In the lectionary today, one of the most common themes is HOUSE. Like so many of these Lenten images, it’s a value-laden word. It’s strong. It promises shelter and safety. It aspires to intimacy and relationship. It suggests belonging. It brings up questions about hospitality and neighbors. It anchors our identities.
Sometimes we distinguish the structure of the building, the architectural existence of the house, from the emotional center of our lives, ie, our heart-centered home. In contemporary terms, the house can be considered bricks-and-mortar: a physical location. Or it might be understood as a metaphorical place where our hearts and spirits dwell.
For a list of cultural references to house and home, try some of these sites:
I struggle with the themes of oppression, subjugation, and exclusion that arise in the Bible around houses and homes. Ultimately I believe in the most expansive invitation into the kingdom of God and a broad welcome to the common table. I want everyone to have a room in the ‘house.’ Yet I have learned, through painful experience, that boundaries are important, too.
At least in the last lines of today’s Gospel text, Jesus suggests that the most vulnerable people will be welcomed into the kingdom of God. Nowadays, it sure feels like the door is narrow, and some people want to slam it shut and others want to tear it off the hinges.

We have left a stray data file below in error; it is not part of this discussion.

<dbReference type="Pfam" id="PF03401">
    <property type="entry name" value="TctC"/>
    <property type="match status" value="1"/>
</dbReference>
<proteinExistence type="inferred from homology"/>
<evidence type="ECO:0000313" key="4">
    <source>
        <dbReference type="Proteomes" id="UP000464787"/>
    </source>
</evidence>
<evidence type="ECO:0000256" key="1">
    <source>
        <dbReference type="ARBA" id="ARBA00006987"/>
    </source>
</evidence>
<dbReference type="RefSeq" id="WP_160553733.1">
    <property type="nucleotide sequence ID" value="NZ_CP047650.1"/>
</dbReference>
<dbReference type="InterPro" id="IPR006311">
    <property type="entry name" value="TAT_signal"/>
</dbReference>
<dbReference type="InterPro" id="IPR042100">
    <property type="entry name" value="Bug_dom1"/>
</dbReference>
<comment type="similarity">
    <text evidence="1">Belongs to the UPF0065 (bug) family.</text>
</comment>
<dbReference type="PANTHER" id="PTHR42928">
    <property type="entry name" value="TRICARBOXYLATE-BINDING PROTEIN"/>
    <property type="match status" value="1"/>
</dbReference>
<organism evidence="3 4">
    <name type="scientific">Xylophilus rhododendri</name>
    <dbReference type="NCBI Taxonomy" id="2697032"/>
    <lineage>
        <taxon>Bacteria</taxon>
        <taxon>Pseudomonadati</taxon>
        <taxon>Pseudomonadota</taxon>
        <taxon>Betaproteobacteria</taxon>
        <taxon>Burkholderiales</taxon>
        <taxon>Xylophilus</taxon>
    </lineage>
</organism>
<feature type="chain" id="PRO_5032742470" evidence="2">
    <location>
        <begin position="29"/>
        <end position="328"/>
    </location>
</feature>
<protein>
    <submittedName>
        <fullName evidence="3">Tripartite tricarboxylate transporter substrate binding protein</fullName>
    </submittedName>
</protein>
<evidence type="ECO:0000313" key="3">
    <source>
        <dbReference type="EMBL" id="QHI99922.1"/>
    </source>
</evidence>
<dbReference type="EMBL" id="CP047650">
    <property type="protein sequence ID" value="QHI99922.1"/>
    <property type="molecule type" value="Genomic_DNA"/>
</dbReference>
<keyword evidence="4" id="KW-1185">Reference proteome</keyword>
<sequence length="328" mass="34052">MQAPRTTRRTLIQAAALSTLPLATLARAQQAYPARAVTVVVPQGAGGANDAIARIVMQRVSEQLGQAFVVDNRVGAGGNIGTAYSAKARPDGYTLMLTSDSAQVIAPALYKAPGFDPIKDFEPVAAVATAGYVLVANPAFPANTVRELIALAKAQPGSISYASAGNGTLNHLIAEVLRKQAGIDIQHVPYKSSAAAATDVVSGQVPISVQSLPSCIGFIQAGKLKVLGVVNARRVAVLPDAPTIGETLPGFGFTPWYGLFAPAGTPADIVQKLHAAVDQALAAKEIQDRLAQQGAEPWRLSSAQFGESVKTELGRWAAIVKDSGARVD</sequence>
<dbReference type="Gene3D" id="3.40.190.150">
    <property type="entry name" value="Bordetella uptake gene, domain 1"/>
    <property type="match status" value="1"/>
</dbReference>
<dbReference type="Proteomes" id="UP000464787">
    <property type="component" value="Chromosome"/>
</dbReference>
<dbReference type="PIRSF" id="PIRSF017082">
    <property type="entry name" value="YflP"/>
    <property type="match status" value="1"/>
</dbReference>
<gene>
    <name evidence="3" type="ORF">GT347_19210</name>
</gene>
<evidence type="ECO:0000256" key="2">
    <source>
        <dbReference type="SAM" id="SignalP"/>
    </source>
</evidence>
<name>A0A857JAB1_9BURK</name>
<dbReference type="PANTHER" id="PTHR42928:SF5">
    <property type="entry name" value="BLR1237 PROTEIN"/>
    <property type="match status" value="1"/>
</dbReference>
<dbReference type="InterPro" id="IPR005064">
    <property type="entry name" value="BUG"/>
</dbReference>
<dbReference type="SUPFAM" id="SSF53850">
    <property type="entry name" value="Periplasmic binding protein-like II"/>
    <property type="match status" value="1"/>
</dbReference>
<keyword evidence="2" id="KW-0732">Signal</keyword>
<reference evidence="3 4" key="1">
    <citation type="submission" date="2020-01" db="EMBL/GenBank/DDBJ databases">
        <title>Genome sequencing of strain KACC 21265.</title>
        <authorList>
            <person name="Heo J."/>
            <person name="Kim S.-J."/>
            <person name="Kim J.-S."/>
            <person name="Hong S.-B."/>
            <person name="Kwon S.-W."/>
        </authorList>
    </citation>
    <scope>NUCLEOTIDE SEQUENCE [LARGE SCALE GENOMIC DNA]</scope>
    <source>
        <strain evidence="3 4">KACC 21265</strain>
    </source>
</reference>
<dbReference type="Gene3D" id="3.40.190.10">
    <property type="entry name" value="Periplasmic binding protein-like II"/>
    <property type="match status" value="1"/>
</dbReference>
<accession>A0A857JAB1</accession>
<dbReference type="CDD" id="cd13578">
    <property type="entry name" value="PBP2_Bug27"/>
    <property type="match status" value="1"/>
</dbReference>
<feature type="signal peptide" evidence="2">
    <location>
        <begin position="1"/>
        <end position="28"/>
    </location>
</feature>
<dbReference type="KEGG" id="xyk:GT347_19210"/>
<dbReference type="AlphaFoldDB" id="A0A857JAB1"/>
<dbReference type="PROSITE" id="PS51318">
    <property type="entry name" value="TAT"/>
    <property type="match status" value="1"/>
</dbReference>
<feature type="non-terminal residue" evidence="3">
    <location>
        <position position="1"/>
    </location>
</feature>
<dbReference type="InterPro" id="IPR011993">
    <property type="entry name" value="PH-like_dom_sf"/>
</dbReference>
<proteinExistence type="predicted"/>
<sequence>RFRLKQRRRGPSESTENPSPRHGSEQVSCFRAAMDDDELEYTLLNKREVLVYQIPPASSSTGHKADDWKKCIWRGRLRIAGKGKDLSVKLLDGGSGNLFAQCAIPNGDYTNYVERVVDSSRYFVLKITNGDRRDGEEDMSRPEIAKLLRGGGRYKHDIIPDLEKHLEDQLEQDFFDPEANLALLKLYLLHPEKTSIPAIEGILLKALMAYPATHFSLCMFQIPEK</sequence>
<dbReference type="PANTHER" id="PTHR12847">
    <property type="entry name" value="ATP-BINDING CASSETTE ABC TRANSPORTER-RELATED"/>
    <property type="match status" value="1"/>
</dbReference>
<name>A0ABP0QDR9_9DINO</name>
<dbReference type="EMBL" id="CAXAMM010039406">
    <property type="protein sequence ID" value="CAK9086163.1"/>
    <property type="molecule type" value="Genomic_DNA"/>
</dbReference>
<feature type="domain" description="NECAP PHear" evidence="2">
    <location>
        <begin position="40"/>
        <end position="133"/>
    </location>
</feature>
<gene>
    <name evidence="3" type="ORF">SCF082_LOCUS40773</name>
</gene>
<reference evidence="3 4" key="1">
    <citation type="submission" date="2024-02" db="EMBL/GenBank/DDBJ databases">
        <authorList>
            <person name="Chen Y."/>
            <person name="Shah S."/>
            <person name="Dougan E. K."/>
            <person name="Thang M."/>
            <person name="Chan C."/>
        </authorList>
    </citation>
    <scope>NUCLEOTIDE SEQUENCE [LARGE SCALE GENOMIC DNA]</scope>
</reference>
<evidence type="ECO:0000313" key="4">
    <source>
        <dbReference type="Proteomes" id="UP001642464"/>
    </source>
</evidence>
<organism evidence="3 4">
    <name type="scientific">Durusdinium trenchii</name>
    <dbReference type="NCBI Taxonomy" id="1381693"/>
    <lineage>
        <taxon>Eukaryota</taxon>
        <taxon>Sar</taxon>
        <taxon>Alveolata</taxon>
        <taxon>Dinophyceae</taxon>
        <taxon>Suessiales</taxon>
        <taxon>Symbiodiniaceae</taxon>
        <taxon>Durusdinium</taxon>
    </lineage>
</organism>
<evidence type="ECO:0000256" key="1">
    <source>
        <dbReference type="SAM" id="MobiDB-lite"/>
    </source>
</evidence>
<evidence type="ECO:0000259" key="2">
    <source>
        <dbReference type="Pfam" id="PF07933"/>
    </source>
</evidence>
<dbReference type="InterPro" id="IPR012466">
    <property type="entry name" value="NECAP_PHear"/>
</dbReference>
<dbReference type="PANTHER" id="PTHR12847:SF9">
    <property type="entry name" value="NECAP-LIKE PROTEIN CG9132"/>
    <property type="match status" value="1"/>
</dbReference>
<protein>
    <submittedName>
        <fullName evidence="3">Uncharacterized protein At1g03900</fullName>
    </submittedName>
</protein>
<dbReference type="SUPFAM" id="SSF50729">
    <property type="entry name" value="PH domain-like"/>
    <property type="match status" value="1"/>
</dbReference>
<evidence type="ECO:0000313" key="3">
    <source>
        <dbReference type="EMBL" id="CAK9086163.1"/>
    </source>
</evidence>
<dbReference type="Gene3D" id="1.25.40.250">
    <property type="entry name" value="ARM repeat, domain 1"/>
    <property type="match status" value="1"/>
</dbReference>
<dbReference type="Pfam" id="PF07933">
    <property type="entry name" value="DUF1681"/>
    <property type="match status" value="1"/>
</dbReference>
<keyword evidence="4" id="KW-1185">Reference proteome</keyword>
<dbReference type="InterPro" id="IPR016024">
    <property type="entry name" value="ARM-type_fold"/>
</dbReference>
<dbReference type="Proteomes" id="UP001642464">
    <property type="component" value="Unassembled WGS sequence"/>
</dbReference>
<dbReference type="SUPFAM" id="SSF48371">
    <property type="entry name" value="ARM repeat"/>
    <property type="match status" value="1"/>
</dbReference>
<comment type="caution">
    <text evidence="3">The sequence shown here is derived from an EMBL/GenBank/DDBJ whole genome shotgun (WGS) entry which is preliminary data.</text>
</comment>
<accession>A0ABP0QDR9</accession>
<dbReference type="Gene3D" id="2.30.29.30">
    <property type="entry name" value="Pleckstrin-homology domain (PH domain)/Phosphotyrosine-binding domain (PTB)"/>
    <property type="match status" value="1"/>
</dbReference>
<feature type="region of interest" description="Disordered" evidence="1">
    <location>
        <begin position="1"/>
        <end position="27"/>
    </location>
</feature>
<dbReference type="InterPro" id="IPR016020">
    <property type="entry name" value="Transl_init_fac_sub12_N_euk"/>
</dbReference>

Ow. This has real ethical, political, and cultural implications for all of us. We’re voting for political candidates who reflect our values. Policies and practices will be shaped by what we believe. This is a real question … and here we are, supposedly on our Lenten journey into the wilderness, far from home and getting lost. Yet we’re focused, quite often, on the politics of our own homes and the un-homed people who seek safety among us.
We’re reminded, for instance, in debates like this, about the Biblical definition of neighbors.Who is our neighbor? It’s one of the great questions in the Bible.
We construct many ideas about houses, and they bear real consequences. Being homeless or un-homed carries a social stigma, and a real loss of power and resources. So to gain access to services or identity, we often need a street address … a physical location that is acknowledged by official government maps or records. Being housed stamps us with a form of legitimacy, systemic access, and some level of power.
Un-homed … that’s a difficult story. Many local UCC churches shelter families in times of emergency, or as part of their service for organizations such as Family Promise, thus providing temporary refuges. And organizations such as Family Promise coordinate their un-homed clients’ mobile lives, becoming the headquarters that families use as an interim address and gathering place.
So what do we think about the mobility of people who couch surf? Sometimes it’s by choice. Some are people who travel and live – temporarily — at someone else’s address, sleeping on the sofa, remaining on-the-move and off-the-grid? Our own children do it from time to time, in the way that youth once used hostels.